Wednesday, April 2

Wondering About Funny: Corey Levitan


“For the record, I apologize to all the readers I offended, even those who aren't prominent rabbis. Offense is never my intent,” said Corey Levitan, Las Vegas Review-Journal columnist. Humor always is. And humor is subjective, as proven by the people who somehow find Dane Cook to be hilarious.”

This is part of an unsolicited apology received (I’m part of his e-mail list) from columnist Corey Levitan after he “portrayed” a cantor for his Fear In Loafing column a few days ago. The column features Levitan assuming various occupations and then writing about them. Sometimes he is funny. Sometimes he is not, at least not according to some people.

”Mr. Levitan's glib misrepresentations about Reform Judaism were not just erroneous, but disgusting and hurtful,” wrote Rabbi Kenneth I. Segel in a letter to the editor. “Being a clown and imposter is one thing, but denigrating a religious faith is another.”

If the reader was offended by Levitan’s column, there seems to be little doubt that he would have not appreciated the e-mail apology e-mail, as Levitan states … “Frankly, I just can’t see how anyone can interpret the sarcasm of my condensed Jewish history as anything other than glaringly obvious. (Um, I KNOW that Christmas and Easter are not Jewish high holy days.)”

Levitan also mentions receiving about a dozen phone calls accusing him of hating himself for being Jewish. And later goes on to drop Larry David, Jackie Mason, and Mel Brooks as other humorists he is inspired by as a defense.

Ho hum. While the column was meant to be satirical, it was also obvious, in my opinion, that he held back compared to other articles , hinting that maybe he was less comfortable with this one than others. David, Mason, and Brooks never were, which is why they are funny.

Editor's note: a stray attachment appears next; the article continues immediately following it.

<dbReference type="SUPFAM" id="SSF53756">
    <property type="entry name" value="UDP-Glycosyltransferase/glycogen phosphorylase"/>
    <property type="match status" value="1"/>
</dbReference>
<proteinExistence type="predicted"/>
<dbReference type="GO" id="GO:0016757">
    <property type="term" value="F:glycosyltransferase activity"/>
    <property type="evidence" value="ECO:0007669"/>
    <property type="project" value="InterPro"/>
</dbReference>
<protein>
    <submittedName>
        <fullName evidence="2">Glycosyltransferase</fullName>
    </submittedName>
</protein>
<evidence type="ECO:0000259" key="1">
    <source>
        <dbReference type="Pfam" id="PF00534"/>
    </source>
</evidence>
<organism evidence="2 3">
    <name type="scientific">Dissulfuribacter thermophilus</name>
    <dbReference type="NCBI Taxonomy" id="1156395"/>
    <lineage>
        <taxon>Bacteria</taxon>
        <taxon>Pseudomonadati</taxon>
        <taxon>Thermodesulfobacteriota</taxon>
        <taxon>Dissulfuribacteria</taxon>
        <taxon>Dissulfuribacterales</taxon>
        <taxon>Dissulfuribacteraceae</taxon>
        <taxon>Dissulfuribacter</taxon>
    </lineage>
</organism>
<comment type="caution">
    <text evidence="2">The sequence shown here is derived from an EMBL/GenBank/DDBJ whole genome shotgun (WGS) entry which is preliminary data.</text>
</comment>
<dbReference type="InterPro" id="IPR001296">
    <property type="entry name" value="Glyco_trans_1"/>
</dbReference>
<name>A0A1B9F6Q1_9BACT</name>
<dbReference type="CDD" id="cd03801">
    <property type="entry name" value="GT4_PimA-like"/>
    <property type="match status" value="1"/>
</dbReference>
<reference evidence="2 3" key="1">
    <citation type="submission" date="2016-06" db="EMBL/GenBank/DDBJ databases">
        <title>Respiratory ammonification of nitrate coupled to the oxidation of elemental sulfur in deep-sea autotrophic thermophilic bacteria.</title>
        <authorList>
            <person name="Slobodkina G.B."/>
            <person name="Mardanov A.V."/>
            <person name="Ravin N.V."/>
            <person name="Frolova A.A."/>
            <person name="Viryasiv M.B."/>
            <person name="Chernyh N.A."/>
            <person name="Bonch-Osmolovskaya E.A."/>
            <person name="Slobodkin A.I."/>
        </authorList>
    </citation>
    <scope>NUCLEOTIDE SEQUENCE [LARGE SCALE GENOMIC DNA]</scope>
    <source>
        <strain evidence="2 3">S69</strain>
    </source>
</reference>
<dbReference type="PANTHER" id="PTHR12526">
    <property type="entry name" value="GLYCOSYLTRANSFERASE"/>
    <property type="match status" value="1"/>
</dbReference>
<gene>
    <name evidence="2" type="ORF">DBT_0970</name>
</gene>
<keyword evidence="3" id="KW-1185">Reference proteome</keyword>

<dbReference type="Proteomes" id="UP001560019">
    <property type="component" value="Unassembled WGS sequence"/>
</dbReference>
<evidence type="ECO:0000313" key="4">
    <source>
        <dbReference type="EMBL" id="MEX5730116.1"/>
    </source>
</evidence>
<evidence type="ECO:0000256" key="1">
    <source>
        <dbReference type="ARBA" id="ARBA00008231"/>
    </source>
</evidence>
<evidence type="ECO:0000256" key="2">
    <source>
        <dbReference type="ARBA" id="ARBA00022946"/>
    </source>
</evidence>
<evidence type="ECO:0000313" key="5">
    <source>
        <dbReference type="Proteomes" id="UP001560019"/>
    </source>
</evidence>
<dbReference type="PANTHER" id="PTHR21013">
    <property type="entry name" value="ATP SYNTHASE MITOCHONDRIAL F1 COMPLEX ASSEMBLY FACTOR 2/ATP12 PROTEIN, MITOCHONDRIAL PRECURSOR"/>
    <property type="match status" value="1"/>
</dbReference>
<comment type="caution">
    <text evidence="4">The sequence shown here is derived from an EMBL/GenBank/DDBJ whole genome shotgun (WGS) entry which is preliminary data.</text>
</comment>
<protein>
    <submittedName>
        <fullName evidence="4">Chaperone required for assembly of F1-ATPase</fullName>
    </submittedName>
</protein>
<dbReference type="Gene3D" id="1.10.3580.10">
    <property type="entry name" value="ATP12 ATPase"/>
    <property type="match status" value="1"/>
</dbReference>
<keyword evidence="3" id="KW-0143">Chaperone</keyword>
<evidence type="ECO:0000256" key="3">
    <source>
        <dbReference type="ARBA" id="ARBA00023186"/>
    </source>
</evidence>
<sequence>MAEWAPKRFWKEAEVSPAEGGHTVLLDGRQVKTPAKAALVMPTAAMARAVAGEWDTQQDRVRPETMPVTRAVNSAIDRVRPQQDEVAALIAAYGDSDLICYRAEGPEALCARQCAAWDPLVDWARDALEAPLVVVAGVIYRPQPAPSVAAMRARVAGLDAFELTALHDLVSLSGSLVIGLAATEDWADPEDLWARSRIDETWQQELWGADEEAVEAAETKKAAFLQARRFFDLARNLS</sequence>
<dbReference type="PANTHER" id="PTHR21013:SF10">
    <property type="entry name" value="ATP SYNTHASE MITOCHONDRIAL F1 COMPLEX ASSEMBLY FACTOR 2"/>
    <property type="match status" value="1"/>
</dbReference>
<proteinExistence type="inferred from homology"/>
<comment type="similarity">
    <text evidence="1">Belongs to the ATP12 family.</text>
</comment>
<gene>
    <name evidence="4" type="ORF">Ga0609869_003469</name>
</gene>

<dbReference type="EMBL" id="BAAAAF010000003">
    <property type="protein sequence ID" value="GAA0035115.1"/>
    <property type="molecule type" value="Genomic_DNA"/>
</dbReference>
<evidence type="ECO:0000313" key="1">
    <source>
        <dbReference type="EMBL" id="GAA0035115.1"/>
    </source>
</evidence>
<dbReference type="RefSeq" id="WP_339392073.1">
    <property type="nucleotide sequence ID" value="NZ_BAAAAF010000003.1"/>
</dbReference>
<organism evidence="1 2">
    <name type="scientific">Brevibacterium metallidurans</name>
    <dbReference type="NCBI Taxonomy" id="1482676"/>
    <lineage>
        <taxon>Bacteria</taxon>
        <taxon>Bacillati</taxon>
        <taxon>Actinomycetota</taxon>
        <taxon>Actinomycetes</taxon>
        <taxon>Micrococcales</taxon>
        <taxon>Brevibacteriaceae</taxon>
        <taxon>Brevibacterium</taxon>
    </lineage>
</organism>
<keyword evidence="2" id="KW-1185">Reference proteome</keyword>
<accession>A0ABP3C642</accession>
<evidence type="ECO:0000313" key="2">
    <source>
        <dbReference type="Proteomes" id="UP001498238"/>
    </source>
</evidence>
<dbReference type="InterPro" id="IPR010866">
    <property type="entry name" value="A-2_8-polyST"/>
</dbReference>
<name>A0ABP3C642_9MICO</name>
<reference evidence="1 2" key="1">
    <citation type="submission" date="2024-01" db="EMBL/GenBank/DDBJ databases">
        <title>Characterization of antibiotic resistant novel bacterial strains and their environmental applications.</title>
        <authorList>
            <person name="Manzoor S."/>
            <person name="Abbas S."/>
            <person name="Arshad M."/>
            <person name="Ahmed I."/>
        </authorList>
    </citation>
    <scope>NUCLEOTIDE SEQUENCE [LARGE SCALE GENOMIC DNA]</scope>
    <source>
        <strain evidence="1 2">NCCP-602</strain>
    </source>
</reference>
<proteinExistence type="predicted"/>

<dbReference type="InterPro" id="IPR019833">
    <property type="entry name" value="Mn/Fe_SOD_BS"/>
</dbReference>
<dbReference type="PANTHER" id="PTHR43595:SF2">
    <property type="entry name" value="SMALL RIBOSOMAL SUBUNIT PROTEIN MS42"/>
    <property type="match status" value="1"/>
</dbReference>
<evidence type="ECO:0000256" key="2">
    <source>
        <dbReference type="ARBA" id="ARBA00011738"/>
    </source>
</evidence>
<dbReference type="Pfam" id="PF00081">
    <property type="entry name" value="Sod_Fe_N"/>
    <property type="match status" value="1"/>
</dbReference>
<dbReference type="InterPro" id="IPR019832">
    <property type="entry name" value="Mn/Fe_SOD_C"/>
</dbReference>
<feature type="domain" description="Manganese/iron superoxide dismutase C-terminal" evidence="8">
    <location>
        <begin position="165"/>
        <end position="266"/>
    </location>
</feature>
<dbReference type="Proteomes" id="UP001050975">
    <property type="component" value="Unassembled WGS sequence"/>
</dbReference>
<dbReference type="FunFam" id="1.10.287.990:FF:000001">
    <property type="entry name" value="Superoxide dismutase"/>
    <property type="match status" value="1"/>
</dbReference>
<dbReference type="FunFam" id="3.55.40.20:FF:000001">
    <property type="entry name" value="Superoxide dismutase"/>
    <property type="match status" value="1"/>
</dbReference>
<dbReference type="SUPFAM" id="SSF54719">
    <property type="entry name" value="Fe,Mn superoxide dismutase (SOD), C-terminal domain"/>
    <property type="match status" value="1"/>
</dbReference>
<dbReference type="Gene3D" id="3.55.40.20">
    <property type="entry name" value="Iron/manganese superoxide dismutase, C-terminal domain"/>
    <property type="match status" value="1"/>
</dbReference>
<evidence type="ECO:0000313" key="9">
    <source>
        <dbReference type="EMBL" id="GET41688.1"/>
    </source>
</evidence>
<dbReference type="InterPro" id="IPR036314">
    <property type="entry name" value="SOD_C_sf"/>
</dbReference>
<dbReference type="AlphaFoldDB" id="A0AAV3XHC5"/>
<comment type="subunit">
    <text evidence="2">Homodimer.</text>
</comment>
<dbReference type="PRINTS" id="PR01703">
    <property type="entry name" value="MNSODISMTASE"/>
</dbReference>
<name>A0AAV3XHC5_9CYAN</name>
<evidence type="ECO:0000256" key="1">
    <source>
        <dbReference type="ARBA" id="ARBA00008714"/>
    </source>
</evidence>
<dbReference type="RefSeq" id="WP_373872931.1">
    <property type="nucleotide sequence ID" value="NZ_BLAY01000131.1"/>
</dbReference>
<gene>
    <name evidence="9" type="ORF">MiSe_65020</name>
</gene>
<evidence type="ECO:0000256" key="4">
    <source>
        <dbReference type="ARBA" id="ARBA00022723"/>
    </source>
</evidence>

While Levitan is right, people are often too sensitive when humor is presented, one wonders whether his e-mail was the best idea. Certainly it was better than Michael Richards’ attempt to defuse racism but perhaps not so solid as what Chris Rock might have done as mentioned in the Richards post.

It invites others who would never have known to opine, dismisses the complaint in a communication vehicle that generally doesn’t employ sarcasm, and alludes to the notion that Levitan might not be against the idea of using the angst of others as publicity. Of course, that all depends whether the two offended rabbis were privy to knowing that they were the rub of Levitan’s more private correspondence.

If they were not included, then no, not so funny. If they were included, then I hope they’re smiling because that might make it funny.

Digg!

2 comments:

Rich on 4/2/08, 12:30 PM said...

More Words:

As a contrast, last time Corey Levitan used his e-mail to push a message, it took aim at the LATimes. We considered writing about that too, but passed.

Search Engine Optimization on 6/6/08, 2:08 AM said...

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